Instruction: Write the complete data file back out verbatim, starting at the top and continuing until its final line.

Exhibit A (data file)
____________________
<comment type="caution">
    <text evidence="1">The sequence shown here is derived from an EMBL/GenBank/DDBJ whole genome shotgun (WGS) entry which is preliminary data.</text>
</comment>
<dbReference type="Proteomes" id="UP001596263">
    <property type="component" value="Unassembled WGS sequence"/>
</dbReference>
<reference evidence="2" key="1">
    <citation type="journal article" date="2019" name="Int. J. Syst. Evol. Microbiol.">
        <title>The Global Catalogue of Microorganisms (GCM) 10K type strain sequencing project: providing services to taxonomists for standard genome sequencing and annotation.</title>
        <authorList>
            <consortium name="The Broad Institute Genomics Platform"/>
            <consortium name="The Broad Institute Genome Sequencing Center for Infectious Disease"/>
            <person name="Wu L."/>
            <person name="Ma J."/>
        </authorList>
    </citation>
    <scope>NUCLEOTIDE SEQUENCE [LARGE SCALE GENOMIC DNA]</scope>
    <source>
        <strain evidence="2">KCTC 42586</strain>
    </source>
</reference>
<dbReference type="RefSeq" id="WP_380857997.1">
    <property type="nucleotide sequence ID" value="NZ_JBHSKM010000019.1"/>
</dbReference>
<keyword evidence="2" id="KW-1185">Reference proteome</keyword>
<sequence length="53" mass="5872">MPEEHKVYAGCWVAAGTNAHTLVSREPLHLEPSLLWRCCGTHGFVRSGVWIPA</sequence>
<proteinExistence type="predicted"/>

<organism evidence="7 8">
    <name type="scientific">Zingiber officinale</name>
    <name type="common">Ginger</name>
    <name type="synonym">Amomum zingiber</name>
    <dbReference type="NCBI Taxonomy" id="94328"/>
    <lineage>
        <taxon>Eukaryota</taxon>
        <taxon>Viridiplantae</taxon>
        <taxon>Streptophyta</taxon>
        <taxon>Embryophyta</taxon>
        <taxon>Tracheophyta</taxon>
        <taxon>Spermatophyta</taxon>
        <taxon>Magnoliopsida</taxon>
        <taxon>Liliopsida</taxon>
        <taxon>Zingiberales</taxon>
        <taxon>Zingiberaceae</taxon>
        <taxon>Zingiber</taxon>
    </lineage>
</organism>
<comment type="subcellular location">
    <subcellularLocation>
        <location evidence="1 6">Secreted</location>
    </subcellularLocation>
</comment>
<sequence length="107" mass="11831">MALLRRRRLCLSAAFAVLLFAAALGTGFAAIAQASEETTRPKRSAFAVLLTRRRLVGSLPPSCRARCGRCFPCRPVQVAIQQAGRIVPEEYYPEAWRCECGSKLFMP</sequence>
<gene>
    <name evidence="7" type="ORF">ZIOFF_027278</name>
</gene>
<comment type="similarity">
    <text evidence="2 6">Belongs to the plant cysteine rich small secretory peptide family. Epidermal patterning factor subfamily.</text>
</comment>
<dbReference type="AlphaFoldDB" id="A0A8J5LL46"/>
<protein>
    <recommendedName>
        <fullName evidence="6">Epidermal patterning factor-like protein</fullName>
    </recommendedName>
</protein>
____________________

<comment type="caution">
    <text evidence="1">The sequence shown here is derived from an EMBL/GenBank/DDBJ whole genome shotgun (WGS) entry which is preliminary data.</text>
</comment>
<dbReference type="Proteomes" id="UP001596263">
    <property type="component" value="Unassembled WGS sequence"/>
</dbReference>
<reference evidence="2" key="1">
    <citation type="journal article" date="2019" name="Int. J. Syst. Evol. Microbiol.">
        <title>The Global Catalogue of Microorganisms (GCM) 10K type strain sequencing project: providing services to taxonomists for standard genome sequencing and annotation.</title>
        <authorList>
            <consortium name="The Broad Institute Genomics Platform"/>
            <consortium name="The Broad Institute Genome Sequencing Center for Infectious Disease"/>
            <person name="Wu L."/>
            <person name="Ma J."/>
        </authorList>
    </citation>
    <scope>NUCLEOTIDE SEQUENCE [LARGE SCALE GENOMIC DNA]</scope>
    <source>
        <strain evidence="2">KCTC 42586</strain>
    </source>
</reference>
<dbReference type="RefSeq" id="WP_380857997.1">
    <property type="nucleotide sequence ID" value="NZ_JBHSKM010000019.1"/>
</dbReference>
<keyword evidence="2" id="KW-1185">Reference proteome</keyword>
<sequence length="53" mass="5872">MPEEHKVYAGCWVAAGTNAHTLVSREPLHLEPSLLWRCCGTHGFVRSGVWIPA</sequence>
<proteinExistence type="predicted"/>

<organism evidence="7 8">
    <name type="scientific">Zingiber officinale</name>
    <name type="common">Ginger</name>
    <name type="synonym">Amomum zingiber</name>
    <dbReference type="NCBI Taxonomy" id="94328"/>
    <lineage>
        <taxon>Eukaryota</taxon>
        <taxon>Viridiplantae</taxon>
        <taxon>Streptophyta</taxon>
        <taxon>Embryophyta</taxon>
        <taxon>Tracheophyta</taxon>
        <taxon>Spermatophyta</taxon>
        <taxon>Magnoliopsida</taxon>
        <taxon>Liliopsida</taxon>
        <taxon>Zingiberales</taxon>
        <taxon>Zingiberaceae</taxon>
        <taxon>Zingiber</taxon>
    </lineage>
</organism>
<comment type="subcellular location">
    <subcellularLocation>
        <location evidence="1 6">Secreted</location>
    </subcellularLocation>
</comment>
<sequence length="107" mass="11831">MALLRRRRLCLSAAFAVLLFAAALGTGFAAIAQASEETTRPKRSAFAVLLTRRRLVGSLPPSCRARCGRCFPCRPVQVAIQQAGRIVPEEYYPEAWRCECGSKLFMP</sequence>
<gene>
    <name evidence="7" type="ORF">ZIOFF_027278</name>
</gene>
<comment type="similarity">
    <text evidence="2 6">Belongs to the plant cysteine rich small secretory peptide family. Epidermal patterning factor subfamily.</text>
</comment>
<dbReference type="AlphaFoldDB" id="A0A8J5LL46"/>
<protein>
    <recommendedName>
        <fullName evidence="6">Epidermal patterning factor-like protein</fullName>
    </recommendedName>
</protein>